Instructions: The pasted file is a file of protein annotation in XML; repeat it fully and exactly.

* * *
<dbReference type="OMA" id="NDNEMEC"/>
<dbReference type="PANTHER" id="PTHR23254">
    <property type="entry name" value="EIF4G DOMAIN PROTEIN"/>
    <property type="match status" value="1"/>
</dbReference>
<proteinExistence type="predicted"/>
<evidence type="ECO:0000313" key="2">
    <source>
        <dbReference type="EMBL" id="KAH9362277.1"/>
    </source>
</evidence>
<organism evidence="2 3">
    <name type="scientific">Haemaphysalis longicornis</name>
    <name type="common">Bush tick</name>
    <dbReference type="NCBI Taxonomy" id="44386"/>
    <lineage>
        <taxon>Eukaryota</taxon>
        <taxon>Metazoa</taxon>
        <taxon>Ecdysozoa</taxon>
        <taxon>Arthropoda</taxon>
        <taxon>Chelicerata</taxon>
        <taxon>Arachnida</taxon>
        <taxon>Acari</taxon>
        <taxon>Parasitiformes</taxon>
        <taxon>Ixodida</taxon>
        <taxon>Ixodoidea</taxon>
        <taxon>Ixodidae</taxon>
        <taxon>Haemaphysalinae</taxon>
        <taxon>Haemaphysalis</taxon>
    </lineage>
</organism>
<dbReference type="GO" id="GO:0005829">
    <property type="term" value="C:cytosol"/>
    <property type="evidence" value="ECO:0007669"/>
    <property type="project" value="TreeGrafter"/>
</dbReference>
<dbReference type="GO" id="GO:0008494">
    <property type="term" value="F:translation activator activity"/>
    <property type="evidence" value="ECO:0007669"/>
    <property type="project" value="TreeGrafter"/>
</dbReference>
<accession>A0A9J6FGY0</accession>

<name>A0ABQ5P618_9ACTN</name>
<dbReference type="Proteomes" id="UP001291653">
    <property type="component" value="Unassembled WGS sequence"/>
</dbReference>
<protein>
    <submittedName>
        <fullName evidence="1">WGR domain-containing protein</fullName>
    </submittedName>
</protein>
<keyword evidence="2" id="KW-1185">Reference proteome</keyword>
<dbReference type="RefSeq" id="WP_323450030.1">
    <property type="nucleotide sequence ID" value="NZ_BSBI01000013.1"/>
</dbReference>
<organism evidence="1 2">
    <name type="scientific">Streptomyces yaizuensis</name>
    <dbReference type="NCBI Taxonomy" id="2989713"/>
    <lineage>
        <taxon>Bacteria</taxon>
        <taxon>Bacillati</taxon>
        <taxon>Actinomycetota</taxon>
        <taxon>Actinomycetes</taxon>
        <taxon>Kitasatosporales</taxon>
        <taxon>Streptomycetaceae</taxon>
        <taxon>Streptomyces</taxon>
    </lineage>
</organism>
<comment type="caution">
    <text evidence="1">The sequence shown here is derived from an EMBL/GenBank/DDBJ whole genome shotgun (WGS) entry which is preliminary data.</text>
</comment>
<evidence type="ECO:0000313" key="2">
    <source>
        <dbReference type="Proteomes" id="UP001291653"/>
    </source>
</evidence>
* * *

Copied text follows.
<dbReference type="OMA" id="NDNEMEC"/>
<dbReference type="PANTHER" id="PTHR23254">
    <property type="entry name" value="EIF4G DOMAIN PROTEIN"/>
    <property type="match status" value="1"/>
</dbReference>
<proteinExistence type="predicted"/>
<evidence type="ECO:0000313" key="2">
    <source>
        <dbReference type="EMBL" id="KAH9362277.1"/>
    </source>
</evidence>
<organism evidence="2 3">
    <name type="scientific">Haemaphysalis longicornis</name>
    <name type="common">Bush tick</name>
    <dbReference type="NCBI Taxonomy" id="44386"/>
    <lineage>
        <taxon>Eukaryota</taxon>
        <taxon>Metazoa</taxon>
        <taxon>Ecdysozoa</taxon>
        <taxon>Arthropoda</taxon>
        <taxon>Chelicerata</taxon>
        <taxon>Arachnida</taxon>
        <taxon>Acari</taxon>
        <taxon>Parasitiformes</taxon>
        <taxon>Ixodida</taxon>
        <taxon>Ixodoidea</taxon>
        <taxon>Ixodidae</taxon>
        <taxon>Haemaphysalinae</taxon>
        <taxon>Haemaphysalis</taxon>
    </lineage>
</organism>
<dbReference type="GO" id="GO:0005829">
    <property type="term" value="C:cytosol"/>
    <property type="evidence" value="ECO:0007669"/>
    <property type="project" value="TreeGrafter"/>
</dbReference>
<dbReference type="GO" id="GO:0008494">
    <property type="term" value="F:translation activator activity"/>
    <property type="evidence" value="ECO:0007669"/>
    <property type="project" value="TreeGrafter"/>
</dbReference>
<accession>A0A9J6FGY0</accession>

<name>A0ABQ5P618_9ACTN</name>
<dbReference type="Proteomes" id="UP001291653">
    <property type="component" value="Unassembled WGS sequence"/>
</dbReference>
<protein>
    <submittedName>
        <fullName evidence="1">WGR domain-containing protein</fullName>
    </submittedName>
</protein>
<keyword evidence="2" id="KW-1185">Reference proteome</keyword>
<dbReference type="RefSeq" id="WP_323450030.1">
    <property type="nucleotide sequence ID" value="NZ_BSBI01000013.1"/>
</dbReference>
<organism evidence="1 2">
    <name type="scientific">Streptomyces yaizuensis</name>
    <dbReference type="NCBI Taxonomy" id="2989713"/>
    <lineage>
        <taxon>Bacteria</taxon>
        <taxon>Bacillati</taxon>
        <taxon>Actinomycetota</taxon>
        <taxon>Actinomycetes</taxon>
        <taxon>Kitasatosporales</taxon>
        <taxon>Streptomycetaceae</taxon>
        <taxon>Streptomyces</taxon>
    </lineage>
</organism>
<comment type="caution">
    <text evidence="1">The sequence shown here is derived from an EMBL/GenBank/DDBJ whole genome shotgun (WGS) entry which is preliminary data.</text>
</comment>
<evidence type="ECO:0000313" key="2">
    <source>
        <dbReference type="Proteomes" id="UP001291653"/>
    </source>
</evidence>